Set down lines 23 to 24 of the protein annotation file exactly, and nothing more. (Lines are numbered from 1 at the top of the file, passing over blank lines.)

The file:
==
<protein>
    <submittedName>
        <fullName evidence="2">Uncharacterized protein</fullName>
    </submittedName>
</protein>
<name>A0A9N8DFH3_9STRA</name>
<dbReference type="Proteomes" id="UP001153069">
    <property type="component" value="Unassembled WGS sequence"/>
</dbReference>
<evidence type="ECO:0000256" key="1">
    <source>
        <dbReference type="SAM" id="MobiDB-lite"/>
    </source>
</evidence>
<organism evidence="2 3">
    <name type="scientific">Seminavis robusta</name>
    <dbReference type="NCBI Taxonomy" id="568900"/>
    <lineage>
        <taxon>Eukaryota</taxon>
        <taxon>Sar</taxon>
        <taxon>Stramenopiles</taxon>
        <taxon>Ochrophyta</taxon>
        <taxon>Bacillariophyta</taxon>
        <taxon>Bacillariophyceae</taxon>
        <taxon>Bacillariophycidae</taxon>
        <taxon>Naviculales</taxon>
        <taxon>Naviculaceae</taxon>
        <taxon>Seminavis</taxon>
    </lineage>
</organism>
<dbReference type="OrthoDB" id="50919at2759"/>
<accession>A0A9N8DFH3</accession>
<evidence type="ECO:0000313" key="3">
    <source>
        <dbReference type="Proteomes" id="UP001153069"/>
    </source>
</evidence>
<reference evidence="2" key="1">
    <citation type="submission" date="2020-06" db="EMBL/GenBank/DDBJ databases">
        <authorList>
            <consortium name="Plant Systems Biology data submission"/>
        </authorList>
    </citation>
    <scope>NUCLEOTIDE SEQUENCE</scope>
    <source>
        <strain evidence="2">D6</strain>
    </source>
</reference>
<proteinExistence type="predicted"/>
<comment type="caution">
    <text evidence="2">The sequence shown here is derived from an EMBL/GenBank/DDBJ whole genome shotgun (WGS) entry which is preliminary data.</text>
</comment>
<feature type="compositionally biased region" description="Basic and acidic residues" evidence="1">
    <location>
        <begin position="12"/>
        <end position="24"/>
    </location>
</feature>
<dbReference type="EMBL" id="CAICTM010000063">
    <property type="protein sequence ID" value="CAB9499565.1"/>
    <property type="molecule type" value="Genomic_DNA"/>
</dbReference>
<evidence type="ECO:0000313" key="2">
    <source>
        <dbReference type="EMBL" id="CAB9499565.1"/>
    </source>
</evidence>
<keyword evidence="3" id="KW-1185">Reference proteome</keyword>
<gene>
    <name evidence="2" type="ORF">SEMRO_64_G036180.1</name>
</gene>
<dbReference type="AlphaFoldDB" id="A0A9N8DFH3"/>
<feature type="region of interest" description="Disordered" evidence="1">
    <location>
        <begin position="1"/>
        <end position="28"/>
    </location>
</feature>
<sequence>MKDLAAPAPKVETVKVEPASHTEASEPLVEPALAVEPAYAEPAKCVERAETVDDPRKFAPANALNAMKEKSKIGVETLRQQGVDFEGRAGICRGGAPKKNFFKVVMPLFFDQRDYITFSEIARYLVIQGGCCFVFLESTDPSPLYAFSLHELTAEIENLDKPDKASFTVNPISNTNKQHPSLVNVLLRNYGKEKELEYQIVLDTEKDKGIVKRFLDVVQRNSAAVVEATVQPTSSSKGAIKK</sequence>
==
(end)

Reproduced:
        <taxon>Bacillariophyta</taxon>
        <taxon>Bacillariophyceae</taxon>